The White-legged Damselfly is an uncommon damselfly of southern England
The White-legged Damselfly, also known as Blue Featherleg, has distinctive broad, creamy-white legs with long hairs on the tibia giving a feathery appearance. Other characteristic features of this damselfly are the pale orange pterostigma – the coloured cells found towards the tips of each wing, and a combination of a broad black ante-humeral stripe on the top of the thorax and two finer stripes on the side of the thorax that join towards the head.
White-legged Damselflies are found locally along slow flowing muddy-bottomed rivers across southern England and often in association with Banded Demoiselles who share a preference for this habitat. Their flight season is typically between May and August.
Pre-mating courtship rituals are reported to be complex in this species. Females will use a bouncy, jerking flight to first attract males, who then will show their white legs in a fluttering display flight in front of females prior to mating.
The Ruddy Darter is a dragonfly of shallow ponds in south-east England
Female and immature Ruddy Darters are ochre while mature males are blood red in colour. They are similar to the Common Darter and are distinguished from the latter by having all black legs, the males a noticeably wasted abdomen, and the females and immatures have a characteristic t-shaped black mark on the thorax.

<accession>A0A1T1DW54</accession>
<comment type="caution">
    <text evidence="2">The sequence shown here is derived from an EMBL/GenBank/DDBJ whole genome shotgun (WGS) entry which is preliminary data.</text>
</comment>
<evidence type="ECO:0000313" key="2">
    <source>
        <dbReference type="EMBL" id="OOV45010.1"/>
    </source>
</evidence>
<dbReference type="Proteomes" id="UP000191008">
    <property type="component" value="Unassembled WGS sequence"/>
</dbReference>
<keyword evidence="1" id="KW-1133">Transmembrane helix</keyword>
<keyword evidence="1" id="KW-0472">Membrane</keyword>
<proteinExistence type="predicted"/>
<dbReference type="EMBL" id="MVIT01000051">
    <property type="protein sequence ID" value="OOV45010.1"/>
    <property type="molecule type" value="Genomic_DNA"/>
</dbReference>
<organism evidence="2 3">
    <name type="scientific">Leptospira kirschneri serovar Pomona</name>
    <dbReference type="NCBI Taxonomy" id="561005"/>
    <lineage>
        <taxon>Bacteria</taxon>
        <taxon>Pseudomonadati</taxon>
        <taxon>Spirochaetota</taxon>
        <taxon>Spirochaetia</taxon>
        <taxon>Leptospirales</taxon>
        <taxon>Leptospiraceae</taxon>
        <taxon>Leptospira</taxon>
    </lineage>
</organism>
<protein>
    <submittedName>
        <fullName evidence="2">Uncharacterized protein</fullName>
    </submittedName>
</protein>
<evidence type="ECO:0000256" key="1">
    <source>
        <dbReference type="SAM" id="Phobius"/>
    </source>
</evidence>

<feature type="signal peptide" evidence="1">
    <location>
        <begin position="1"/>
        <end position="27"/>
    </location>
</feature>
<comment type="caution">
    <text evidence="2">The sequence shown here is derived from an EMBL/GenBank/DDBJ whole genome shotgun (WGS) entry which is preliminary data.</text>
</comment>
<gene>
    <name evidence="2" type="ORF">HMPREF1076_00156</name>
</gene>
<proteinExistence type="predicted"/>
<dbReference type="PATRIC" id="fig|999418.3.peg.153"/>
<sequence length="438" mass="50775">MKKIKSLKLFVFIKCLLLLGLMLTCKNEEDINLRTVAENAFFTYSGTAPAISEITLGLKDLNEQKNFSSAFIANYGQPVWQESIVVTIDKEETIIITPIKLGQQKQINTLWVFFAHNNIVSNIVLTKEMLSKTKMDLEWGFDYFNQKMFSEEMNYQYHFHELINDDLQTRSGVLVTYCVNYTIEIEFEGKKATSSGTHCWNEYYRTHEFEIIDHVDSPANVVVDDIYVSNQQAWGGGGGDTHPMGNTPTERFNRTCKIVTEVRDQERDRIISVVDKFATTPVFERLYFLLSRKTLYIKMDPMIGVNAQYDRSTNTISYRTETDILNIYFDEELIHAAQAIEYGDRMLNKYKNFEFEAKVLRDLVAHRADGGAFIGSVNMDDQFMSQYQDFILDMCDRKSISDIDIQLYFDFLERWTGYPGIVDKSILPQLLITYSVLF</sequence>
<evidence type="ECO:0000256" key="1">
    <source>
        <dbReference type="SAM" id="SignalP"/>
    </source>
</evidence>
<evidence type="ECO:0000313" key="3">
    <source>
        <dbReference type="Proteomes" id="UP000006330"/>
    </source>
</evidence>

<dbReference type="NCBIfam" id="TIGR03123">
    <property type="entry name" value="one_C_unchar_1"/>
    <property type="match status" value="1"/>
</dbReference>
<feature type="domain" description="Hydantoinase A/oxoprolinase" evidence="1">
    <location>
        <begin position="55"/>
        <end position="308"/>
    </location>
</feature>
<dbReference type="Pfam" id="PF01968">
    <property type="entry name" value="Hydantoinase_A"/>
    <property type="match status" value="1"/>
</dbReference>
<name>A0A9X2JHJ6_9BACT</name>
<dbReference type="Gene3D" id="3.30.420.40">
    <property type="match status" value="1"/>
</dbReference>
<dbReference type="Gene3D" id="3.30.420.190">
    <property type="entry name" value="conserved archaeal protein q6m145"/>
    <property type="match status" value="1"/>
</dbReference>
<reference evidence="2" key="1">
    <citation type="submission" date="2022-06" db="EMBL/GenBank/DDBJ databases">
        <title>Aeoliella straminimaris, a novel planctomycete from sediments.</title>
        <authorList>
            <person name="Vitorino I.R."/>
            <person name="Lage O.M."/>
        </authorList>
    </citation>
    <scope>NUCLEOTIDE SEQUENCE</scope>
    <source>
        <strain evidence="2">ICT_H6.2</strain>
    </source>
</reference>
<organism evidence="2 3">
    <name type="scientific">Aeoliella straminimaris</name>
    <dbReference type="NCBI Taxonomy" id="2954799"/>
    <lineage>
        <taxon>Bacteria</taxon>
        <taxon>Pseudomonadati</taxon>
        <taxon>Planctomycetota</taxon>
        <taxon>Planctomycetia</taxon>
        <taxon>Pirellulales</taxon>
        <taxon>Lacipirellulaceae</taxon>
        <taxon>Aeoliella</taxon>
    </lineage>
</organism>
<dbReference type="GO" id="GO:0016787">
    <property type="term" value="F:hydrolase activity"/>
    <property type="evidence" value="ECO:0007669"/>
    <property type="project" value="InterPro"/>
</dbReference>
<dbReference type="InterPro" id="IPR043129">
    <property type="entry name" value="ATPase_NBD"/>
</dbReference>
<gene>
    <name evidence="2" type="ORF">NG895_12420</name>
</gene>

They have a long flight season, typically from mid-May until the first frosts of October or November. They prefer well vegetated ponds, and although most common in south-east England, their range is increasing northward in the UK.
The Four-spotted Chaser is an easily recognised, relatively common dragonfly of still waters
The Four-spotted Chaser takes its name from the dark spots on the nodes of each wing: a unique and distinctive patterning for a European dragonfly. In the UK it has a long flight season, from late April to mid September, but is most commonly found in early summer.
Unlike some other dragonflies, the males and females of Libellula quadrimaculata are similar in appearance. They are typically found at the edge of shallow ponds and lakes. They readily perch on bare twigs and the storks of plants repeatedly returning to the same perch, making them a great subject for photography.
Males will patrol the surface of ponds driving off rivals, and once they have successfully mated with a female will hover above her as she lays her eggs.